Everyone knows them, everyone hates them. Hornets. These angry insects might look like bees, but they’re far from the honey-gathering bugs that pollinate your garden’s flowers. They’re a menace, one that can render your outdoor spaces unusable if they decide to move in. If that happens, you need to know how to get rid of hornets fast.
The thought of facing off against a legion of flying, stinging insects might seem daunting, especially when it comes to the dreaded bald-faced hornet. But thankfully there are methods of getting rid of hornets that won’t get you stung. Read this helpful guide for tips on how to identify, prevent, and exterminate a hornet infestation.
What are hornets?
Hornet is a collective name referring to eusocial paper wasps in the genus Vespa. They can be distinguished from related species, such as yellow jackets and other wasps, by their teardrop-shaped abdomen, their size, and their proportionally-larger heads.
Like other wasps, hornets create a large nest out of a papery substance on spaces such as tree branches, eaves, and awnings, and will defend them with their lives. They may also make their nests underground or even in the walls of your home. The latter is a much more pressing threat and will likely require the help of a trained professional to remove.
How to get rid of hornets
If you want to get rid of hornet or wasp nests, you have a few methods to choose from. When trying to exterminate a hornet nest, it’s very important to take the proper precautions. Wear thick protective clothing and a long-sleeved shirt, or a protective bee suit if you have access to one. Make sure you have eye and face protection.
Hornets are most active during the daytime, so the best time to try and get rid of a nest is at night or dawn. Your odds of being stung decrease, and since there are more in the nest, you’ll be exterminating more of the bugs at once. If you are allergic to their venom, do not approach a hornet nest. If all else fails, contact a professional exterminator for nest removal.
One option for getting rid of hornets is using a synthetic pesticide or insecticide. These come in sprays and dust. Sprays will be more effective against aerial nests, while dust will work better against ground nests. You should be able to find hornet killers at many major retail stores. There are many options, but some work better than others.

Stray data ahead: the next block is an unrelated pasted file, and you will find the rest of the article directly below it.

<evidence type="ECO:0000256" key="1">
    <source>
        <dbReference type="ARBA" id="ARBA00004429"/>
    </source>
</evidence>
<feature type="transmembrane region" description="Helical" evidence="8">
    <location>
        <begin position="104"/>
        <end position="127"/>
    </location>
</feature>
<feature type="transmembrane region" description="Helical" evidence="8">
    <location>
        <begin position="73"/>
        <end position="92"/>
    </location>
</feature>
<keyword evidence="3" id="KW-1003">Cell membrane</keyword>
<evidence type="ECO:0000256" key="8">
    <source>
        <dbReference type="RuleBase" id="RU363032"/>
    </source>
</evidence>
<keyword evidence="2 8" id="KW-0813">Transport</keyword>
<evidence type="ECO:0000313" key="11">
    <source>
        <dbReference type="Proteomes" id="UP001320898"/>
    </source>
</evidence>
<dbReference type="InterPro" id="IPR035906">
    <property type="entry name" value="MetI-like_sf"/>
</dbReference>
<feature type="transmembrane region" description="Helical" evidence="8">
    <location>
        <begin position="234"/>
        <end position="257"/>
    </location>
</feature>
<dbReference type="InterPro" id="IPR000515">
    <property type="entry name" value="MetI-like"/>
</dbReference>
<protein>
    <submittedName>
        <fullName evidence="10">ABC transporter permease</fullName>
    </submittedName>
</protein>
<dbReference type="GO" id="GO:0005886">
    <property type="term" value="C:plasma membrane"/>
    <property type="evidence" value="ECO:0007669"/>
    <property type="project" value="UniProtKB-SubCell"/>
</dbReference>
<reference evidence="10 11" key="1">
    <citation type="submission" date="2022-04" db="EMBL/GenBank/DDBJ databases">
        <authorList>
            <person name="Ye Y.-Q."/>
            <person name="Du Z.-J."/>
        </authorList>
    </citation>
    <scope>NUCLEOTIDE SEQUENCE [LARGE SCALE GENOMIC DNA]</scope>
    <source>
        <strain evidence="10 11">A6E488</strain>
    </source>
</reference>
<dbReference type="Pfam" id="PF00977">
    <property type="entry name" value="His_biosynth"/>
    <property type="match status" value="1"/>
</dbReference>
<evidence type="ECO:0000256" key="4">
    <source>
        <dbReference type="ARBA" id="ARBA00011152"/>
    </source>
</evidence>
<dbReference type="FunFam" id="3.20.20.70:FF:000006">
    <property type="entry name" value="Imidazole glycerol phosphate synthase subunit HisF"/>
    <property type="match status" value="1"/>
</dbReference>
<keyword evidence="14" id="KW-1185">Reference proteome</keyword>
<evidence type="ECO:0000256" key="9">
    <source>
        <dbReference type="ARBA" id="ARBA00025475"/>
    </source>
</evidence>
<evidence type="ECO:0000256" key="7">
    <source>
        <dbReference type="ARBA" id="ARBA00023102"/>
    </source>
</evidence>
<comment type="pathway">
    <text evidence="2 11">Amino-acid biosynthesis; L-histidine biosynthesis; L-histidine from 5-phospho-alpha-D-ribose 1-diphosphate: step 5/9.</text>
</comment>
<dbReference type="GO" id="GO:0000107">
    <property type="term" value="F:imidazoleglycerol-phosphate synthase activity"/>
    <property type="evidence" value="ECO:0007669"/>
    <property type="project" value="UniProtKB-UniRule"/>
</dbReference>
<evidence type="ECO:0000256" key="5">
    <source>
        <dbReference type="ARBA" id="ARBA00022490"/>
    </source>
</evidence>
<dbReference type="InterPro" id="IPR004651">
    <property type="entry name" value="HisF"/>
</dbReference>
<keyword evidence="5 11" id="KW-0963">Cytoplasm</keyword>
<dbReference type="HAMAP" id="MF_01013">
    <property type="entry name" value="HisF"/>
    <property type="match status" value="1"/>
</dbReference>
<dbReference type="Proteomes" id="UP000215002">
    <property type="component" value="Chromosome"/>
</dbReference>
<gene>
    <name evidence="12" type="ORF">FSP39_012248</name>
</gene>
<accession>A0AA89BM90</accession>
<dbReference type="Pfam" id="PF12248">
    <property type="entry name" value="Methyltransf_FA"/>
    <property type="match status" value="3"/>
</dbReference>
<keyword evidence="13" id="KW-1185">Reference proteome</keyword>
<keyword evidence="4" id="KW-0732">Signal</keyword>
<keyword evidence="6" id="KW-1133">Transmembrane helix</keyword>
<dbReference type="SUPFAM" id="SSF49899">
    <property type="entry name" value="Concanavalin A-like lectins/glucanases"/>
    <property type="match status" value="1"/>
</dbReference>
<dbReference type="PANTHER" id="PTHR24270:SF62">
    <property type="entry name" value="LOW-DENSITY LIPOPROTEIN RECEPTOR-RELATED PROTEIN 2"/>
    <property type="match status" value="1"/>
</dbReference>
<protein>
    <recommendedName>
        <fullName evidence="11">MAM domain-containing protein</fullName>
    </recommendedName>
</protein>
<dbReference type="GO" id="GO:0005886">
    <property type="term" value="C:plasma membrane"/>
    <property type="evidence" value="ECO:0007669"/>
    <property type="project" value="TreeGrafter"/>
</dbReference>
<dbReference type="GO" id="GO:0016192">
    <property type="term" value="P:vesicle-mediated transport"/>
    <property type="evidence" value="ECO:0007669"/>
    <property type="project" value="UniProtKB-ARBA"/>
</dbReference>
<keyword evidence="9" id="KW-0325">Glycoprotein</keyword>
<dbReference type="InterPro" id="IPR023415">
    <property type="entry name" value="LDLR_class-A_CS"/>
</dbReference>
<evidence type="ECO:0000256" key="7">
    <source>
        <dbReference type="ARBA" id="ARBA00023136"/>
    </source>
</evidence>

Tips for pesticides:
- When using a spray, choose an aerosol can or bottle that has a jet nozzle and can spray from far away. Spray in the early morning when the most hornets will be inside the nest and there’ll be less activity. Coat the exterior of the hive with the spray and spray the entry point. Take cover and wait 24 hours before returning to the nest. Repeat as necessary.
- When using a dust, surround all entrances to the nest before pouring it in. Again, do this in the early morning, wait 24 hours before returning, and repeat as necessary.
You can also use a trap for hornets. This won’t get rid of the nest, but it will help cut down their numbers and keep these bugs away from you. You can buy them in stores or make your own DIY wasp traps. Hornets primarily eat meat and sugars, so these will be the primary bait you’d put in a hornet trap.
Tips for hornet traps:
- To make a sugar trap, cut off the top half of a two-liter soda bottle. For bait, use a sweet liquid such as sugar water or fruit juice in the lower half (avoid honey). Add vinegar so that it doesn’t attract helpful bees. Add a few drops of dish soap so that the hornets won’t be able to escape the water and will drown. Place the upper half of the bottle in the lower half upside-down and with the cap off. Make sure that the tip of the bottle is not touching the surface of the liquid. Place the trap out and watch it work.
- You can add protein to make a trap extra enticing. Don’t try to use a protein trap without liquid, as the hornets will simply fly out.
- Keep in mind the time of year. During the spring and early summer, hornets and wasps are more attracted to protein, while sugar will be more effective in the late summer and early fall.
3. Natural solutions
Of course, there are also other solutions for hornets, ones that you won’t need harmful chemicals for. One of these is diatomaceous earth. Diatomaceous earth is a fine white powder made from fossilized plankton called diatoms. On contact with insects, including hornets, it cuts open their exoskeletons and dehydrates them, eventually killing them.
Unfortunately, diatomaceous earth only works on ground nests. Surround any entrances to the nest with it and pour it in. When they leave, they’ll get the powder on them and eventually die. Those entering may also spread it throughout the nest.
4. Cover the nest
Another solution for a ground nest is to cover all the entrances. Cover the entrances with transparent plastic and not a material that hornets can chew through, like wood or cardboard. You can use this in conjunction with diatomaceous earth and other extermination methods or simply wait until they starve.
5. Soap and water
In the case of small aerial nests, you can eliminate them with nothing more than some soapy water. Once they come into contact with it, it will clog the spiracles that they use to breathe and suffocate them.
To exterminate a hornet’s nest with soapy water, add two tablespoons of dish soap for every two cups of water. You can drench the nest with a bucket, use a small spray bottle, or use a pump sprayer.
Signs of hornets